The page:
"It was getting dark outside now. The rushing sound of the traffic had died a little and the air from the open window, not yet cool from the night, had that tired end-of-the-day smell of dust, automobile exhaust, sun-light rising from hot walls and sidewalks, the remote smell of food in a thousand restaurants, and perhaps, drifting down from the residential hills above Hollywood--if you had a nose like a hunting dog -- a touch of that peculiar tomcat smell that eucalyptus trees give off in warm weather."
Raymond Chandler, "The High Window" (chap. 14)I want to write like Raymond Chandler. I want to be able to evoke a sense of place and time which lasts, and reveals what it is like to actually live there, and what the effect of living in that place is on a person who lives there. How do our surroundings shape our character? Those of us who live in Northern Michigan tend to like it, and some of us can get quite smug about it. But what is it that defines our lives here?
Fifty-seven years have passed since Chandler wrote "The High Window", and the sights and sounds of Philip Marlowe's L.A. have remained preserved and vital, certainly as potent as anything Marcel Proust ever managed to create. For many years Chandler has been recognized as one of literature's quirkiest talents, often imitated, never equaled - a "slumming angel", writing with the intensity of a prophet and the clarity of pure sensory recall. Through his fictional alter-ego, Marlowe, Chandler created a powerful evocation of place and its effect on character. Chandler's relationship to Marlowe is, in itself, fascinating, but his emphasis on the relationship of place to character is even more dazzling.
Marlowe is a loner, relying on his own intuitive sense of things to survive. If we may deduce anything about Chandler through Marlowe, we may become aware of the over-sensitive descriptive passages like this one:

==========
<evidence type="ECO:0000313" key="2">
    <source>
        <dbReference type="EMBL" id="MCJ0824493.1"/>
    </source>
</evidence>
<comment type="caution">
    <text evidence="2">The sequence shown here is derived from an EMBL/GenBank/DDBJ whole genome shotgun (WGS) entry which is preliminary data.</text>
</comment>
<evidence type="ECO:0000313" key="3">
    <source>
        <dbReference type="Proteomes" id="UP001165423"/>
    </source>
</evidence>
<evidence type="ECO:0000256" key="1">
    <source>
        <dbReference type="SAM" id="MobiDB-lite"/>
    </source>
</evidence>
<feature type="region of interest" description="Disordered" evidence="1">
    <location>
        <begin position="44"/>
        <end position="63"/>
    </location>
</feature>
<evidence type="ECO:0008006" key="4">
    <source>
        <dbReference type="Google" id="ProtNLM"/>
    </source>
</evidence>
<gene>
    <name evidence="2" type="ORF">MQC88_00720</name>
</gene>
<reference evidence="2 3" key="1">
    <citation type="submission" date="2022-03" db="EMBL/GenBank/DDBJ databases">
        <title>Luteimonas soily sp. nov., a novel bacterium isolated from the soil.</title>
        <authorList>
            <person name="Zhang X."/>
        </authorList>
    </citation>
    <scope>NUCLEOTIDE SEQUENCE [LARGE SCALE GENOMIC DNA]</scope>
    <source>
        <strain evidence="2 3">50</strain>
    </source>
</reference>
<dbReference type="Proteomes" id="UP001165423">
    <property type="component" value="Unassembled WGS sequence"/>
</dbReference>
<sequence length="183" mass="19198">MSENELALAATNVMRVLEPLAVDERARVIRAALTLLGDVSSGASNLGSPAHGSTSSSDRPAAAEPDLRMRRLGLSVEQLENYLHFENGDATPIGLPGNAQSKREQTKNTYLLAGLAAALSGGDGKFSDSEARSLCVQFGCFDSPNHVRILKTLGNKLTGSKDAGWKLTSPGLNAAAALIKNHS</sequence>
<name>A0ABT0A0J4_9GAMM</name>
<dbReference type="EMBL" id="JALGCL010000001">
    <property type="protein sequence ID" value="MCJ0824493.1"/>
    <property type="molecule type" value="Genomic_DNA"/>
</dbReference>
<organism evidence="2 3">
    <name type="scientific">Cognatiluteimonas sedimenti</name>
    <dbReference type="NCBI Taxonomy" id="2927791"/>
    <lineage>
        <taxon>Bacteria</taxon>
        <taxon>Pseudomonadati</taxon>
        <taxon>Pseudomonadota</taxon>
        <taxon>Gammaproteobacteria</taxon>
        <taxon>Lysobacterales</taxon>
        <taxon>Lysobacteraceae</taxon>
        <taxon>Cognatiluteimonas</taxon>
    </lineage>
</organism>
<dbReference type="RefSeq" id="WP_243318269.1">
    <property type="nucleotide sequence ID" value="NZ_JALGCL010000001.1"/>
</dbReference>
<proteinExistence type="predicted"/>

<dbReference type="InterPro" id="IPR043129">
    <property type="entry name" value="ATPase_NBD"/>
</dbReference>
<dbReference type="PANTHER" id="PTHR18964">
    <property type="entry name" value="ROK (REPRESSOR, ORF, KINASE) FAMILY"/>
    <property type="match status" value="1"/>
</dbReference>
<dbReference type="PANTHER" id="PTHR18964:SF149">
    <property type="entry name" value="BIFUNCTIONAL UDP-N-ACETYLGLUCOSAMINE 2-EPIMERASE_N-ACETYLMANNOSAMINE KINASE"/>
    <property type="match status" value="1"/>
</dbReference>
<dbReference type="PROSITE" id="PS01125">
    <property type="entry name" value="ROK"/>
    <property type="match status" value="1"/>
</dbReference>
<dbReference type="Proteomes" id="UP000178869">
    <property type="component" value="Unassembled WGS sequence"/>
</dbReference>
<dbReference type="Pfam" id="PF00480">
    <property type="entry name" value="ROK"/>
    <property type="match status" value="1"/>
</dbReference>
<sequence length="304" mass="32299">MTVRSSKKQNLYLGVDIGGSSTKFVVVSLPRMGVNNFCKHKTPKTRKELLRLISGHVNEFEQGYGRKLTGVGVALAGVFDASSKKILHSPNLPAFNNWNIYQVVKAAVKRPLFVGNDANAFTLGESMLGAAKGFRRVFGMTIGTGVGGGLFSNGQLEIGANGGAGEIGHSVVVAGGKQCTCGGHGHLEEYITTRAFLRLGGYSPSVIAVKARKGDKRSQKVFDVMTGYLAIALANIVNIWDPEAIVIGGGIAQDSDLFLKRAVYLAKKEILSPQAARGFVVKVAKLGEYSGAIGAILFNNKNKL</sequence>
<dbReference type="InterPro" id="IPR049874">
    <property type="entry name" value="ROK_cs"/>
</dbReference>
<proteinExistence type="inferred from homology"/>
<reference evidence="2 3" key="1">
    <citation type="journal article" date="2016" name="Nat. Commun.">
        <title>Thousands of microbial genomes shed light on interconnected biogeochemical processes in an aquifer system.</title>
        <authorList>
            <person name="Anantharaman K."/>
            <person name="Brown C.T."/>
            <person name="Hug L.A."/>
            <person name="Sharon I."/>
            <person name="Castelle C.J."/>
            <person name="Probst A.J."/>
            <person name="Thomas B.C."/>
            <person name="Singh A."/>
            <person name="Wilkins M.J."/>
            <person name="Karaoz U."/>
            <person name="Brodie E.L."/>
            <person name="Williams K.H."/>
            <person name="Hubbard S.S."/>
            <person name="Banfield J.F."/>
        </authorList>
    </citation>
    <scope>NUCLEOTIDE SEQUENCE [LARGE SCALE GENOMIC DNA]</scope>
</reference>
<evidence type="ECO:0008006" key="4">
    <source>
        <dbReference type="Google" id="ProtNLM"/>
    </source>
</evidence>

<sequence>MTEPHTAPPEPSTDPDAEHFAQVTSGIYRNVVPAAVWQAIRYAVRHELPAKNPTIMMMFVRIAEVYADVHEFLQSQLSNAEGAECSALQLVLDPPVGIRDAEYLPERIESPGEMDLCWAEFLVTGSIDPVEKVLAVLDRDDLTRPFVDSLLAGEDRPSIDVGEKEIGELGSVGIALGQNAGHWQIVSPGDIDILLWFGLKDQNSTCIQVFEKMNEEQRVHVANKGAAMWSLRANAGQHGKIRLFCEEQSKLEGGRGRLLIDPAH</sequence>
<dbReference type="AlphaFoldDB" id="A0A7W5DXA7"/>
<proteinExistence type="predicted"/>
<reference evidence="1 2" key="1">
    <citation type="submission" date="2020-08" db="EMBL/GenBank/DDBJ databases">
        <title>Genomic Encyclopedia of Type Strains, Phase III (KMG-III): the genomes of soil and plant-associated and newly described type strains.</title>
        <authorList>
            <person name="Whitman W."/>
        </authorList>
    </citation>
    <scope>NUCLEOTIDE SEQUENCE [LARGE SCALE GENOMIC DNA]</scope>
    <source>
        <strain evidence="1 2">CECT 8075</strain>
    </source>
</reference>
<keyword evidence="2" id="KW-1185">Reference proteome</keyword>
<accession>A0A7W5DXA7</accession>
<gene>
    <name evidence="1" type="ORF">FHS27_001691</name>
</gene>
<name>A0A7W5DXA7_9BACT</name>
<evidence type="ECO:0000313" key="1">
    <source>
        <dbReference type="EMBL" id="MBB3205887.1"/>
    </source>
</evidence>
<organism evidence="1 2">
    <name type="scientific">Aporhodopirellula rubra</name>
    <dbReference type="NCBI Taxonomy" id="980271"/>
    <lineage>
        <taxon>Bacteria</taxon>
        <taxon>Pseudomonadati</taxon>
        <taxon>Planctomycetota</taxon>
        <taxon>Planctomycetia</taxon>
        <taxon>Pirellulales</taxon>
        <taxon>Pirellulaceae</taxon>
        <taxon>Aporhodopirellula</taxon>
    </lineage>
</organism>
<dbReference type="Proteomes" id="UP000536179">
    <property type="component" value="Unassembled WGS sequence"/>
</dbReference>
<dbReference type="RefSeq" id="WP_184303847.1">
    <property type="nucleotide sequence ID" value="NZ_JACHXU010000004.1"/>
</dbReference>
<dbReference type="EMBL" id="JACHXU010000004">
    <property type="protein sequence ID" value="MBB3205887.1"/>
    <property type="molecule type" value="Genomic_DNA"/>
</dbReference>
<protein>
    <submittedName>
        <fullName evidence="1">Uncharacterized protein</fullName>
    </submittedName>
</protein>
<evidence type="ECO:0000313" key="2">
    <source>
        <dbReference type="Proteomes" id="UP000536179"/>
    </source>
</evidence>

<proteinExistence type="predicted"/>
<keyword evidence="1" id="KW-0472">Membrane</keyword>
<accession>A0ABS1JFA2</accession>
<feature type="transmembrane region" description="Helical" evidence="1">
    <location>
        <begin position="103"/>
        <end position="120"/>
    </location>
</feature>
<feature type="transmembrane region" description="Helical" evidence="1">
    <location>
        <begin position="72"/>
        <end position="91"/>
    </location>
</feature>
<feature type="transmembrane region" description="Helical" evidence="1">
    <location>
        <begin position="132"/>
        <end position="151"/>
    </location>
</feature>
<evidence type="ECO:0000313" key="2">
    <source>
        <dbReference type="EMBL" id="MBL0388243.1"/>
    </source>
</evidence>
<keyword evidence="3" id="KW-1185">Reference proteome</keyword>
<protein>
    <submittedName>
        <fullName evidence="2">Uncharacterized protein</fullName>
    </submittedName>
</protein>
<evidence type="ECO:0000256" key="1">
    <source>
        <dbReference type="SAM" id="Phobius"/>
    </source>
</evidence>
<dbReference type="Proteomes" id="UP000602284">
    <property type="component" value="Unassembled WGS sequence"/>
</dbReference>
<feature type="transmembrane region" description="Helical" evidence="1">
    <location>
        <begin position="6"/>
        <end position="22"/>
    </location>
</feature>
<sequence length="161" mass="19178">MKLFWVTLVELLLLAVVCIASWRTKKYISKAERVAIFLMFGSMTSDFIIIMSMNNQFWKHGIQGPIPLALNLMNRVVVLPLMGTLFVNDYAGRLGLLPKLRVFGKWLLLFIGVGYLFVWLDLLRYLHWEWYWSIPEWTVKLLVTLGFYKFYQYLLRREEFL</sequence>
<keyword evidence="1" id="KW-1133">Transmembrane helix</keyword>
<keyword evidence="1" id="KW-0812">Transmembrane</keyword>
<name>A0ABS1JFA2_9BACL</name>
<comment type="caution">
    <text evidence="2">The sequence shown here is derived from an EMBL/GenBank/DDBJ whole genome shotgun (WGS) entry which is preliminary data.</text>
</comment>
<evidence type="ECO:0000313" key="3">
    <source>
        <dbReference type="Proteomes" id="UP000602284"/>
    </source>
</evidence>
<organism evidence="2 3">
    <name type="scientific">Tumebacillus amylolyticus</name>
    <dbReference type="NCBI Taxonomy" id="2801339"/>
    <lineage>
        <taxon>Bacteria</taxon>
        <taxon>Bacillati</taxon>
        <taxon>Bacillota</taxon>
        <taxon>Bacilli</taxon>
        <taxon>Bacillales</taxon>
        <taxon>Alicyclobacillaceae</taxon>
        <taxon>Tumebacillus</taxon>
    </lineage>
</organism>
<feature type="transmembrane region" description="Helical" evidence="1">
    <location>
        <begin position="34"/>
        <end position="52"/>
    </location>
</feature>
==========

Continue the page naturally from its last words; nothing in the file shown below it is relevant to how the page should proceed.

"The wind had risen and had a dry taut feeling, tossing the tops of trees, and making the swung arc light up the side street cast shadows like crawling lava."
"The wind seemed to have risen again. It thumped at the north window and there was a heavy slow pounding noise on the wall of the building, like a thick wire banging the stucco between insulators."
There is a muscularity and a tension to this kind of writing, a sort of formulaic refrain of a man on edge, preternaturally aware of the elements, and not at ease. Because we see through his eyes, there is no description of Marlowe. Three times throughout the book Marlowe surprises himself in a mirror, which is the only time the reader gets any kind of description of him. It is almost as if Chandler sees himself, briefly, and is startled. Here Marlowe is investigating the scene of a murder and is just about to discover the body:
"A square room with a brown carpet, very little furniture and that not inviting. The wall bed with the usual distorting mirror faced me as I opened the door and made me look like a two-time loser sneaking home from a reefer party."
Another time Marlowe describes his ghostly face in the mirror of a darkened room. He surprises himself, and seems shocked at the image. Marlowe finishes the book on a self-deprecating note, as he looks in the kitchen mirror and mocks his own pretensions to intellect. Things have worked out right for him, but he doesn't gloat, can't take credit, and feels humility. Do I see the face of Chandler here?
Marlowe is an educated man, a chess player, and a pipe smoker. Like Hamlet, he is simply smarter than anyone else. But like Hamlet too, he is also unsure. He would like to get involved, but he knows too much to be anyone's chum.
Chandler himself was born in Chicago, but grew up in England, attending Dulwich College, before getting involved in World War I, and eventually returning to the U.S. and settling in California. He became the director of a number of independent oil companies, which eventually went bust in the depression, forcing him to give up his business career and take up writing. He was 45 when he turned finally to fiction! Chandler's class consciousness would have been keenly felt, and his observations of L.A.'s social hierarchies are what makes his books so unique, even among crime writers. Chandler was the alien chameleon, able to see with clarity and capture every detail.
If you had only relied on Humphrey Bogart's version of Marlowe, you might be excused for missing out on Marlowe's social conscience. "The High Window" is a stunning evocation of place, but it is also a persistent indictment of the way the privileged classes have shaped the city to their needs:
"Stillwood crescent drive curved leisurely north from Sunset Boulevard, well beyond the Bel-Air Country Club golf course. The road was lined with walled and fenced estates. Some had high walls, some had low walls, some had ornamental iron fences, some were a bit old-fashioned and got along with tall hedges. The street had no sidewalk. Nobody walked in that neighborhood, not even the mailman."
Chandler's repetitive use of the phrase "some had.." serves to emphasize the fact of conformity and of exclusion-- they came in all varieties, but everybody had walls. He also gently criticizes car culture, at a time when it was probably not fashionable or even prevalent. What sort of neighborhood would have no sidewalks?